Thursday, 1 October 2015

Pickpockets

I was talking to a customer the other day, who told me how the family of a friend of hers had been unlucky enough to have experienced the dubious attention of Prague's pickepockets not once but three times! And it reminded me that I had drafted but never posted this, partly because I like to be positive about this country.

Prague is a relatively safe city to visit, but there is a problem with pickpockets. They tend to target tourists and so it is a good idea not to look like one. If you're visiting the city,  I'd advise you to leave most of your money in the hotel safe and bury what you do take into your bags. Choose a bag that allows you to make it impossible for a thief to get things in one go. Keep your hand on top of your handbag if you are a woman and don't leave your wallet in your back pocket if you are a man. Or vice versa.

I  have had someone attempt to steal from me three times. The first time I was on the metro to the airport and someone managed to open the pockets on the outside of my bag. But I don't put valuables in the exterior pockets, instead burying them in my bag, so all they would have got was a pair of dirty knickers! The second time I was trying to get some leaflets from a rack in the AndÄ›l Transport Information Centre. There was a couple supposedly embracing in the middle of the room, and I was forced to to squeeze past them. This time they tried to get into my handbag, but again anything of value was well hidden.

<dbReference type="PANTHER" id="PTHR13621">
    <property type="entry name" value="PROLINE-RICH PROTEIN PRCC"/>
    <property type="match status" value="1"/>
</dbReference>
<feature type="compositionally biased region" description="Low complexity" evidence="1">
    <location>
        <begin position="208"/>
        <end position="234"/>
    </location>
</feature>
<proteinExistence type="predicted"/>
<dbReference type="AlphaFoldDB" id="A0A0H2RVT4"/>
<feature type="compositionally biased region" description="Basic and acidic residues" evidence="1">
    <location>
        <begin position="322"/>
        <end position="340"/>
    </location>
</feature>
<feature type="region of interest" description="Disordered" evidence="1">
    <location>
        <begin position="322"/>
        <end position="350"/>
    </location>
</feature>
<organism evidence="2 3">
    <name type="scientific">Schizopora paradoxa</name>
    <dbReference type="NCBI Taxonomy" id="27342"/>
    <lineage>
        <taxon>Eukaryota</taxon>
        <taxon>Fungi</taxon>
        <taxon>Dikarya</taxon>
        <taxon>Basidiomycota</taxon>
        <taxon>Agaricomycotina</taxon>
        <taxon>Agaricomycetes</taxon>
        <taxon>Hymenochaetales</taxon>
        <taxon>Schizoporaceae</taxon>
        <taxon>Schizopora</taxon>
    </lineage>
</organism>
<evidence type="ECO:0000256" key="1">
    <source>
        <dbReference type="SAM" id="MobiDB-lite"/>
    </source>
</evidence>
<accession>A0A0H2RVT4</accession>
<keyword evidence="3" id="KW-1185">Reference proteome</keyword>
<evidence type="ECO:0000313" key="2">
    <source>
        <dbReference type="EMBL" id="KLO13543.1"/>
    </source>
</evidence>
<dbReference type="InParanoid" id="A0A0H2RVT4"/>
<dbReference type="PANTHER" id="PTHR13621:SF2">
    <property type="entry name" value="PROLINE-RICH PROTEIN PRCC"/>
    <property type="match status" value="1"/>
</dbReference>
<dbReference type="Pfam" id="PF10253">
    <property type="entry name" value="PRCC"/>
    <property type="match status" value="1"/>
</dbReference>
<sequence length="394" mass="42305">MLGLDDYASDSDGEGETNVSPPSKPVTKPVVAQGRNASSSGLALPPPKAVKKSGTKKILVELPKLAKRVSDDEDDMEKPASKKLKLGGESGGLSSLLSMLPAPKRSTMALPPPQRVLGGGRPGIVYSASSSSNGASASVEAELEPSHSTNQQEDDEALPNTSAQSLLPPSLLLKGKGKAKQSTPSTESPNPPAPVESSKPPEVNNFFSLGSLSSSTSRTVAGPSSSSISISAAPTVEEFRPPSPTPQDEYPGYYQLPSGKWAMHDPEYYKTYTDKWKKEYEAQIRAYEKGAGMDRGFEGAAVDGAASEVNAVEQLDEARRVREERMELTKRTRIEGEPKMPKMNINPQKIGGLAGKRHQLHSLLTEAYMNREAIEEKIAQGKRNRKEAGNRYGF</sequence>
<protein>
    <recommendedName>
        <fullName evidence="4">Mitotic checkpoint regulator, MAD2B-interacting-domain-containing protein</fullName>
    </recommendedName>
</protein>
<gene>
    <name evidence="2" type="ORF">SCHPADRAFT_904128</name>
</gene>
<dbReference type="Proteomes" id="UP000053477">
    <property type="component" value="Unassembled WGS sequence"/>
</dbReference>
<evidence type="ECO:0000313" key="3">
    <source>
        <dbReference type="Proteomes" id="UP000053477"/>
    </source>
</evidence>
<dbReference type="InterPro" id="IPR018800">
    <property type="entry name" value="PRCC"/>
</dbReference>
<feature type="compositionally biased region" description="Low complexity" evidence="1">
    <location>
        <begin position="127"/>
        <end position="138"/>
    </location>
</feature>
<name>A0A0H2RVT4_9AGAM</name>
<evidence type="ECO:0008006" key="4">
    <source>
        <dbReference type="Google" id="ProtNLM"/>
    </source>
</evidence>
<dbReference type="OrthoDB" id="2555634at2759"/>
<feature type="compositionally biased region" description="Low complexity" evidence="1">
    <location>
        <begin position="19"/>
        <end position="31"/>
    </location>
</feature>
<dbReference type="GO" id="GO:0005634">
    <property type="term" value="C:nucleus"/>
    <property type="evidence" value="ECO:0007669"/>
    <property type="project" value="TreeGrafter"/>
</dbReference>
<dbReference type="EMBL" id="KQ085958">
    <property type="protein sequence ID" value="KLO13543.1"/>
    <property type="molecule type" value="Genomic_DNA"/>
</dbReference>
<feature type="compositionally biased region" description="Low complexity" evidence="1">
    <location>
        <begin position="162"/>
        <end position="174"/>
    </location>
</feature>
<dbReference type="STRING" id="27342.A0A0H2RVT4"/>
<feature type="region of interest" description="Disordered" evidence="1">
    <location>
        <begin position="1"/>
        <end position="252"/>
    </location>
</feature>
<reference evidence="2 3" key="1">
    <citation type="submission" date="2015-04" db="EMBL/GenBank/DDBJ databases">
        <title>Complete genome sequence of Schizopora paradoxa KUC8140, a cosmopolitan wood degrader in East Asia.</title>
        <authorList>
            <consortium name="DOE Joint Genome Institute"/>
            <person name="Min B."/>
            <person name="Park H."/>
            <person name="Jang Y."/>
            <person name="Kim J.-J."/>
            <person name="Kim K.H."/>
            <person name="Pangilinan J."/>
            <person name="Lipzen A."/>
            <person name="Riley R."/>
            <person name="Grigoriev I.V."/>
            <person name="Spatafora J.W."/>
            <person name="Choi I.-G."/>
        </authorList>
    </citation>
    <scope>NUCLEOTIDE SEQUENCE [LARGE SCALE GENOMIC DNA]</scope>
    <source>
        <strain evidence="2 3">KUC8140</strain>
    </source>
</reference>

The third time (actually chronologically it was the first time but that would rather spoil the build-up) they succeeded. It was my first visit to Prague in 1990 and I was very naive. Not only were westerners flooding into the newly opened city, but so were crooks from all over the former Soviet bloc. I was buying some coffees and turned with the cups in both hands to find my way barred by a group of Romanian gypsies who had appeared out of nowhere. I fought my way back to the table, managing to not spill any coffee but losing my purse in the process.

I was furious with myself. As a Londoner I was no stranger to the wiles of pickpockets and had broken my normal security rules. I was staying in the house of a lovely couple, old collegues of my friend, and they were mortified by what had happened to me.  Of course the sum of money I lost seemed relatively modest to me and enormous to them. They would not accept my assurances that it was okay. It was a matter of national honour. They fussed over me and presented me that evening with a supper of cold meats, which my friend told me were the product of the former family pig and a great honour. I felt fully recompensed and resolved to learn from the experience.

I hope by sharing this post with you, you can learn from my experience too.

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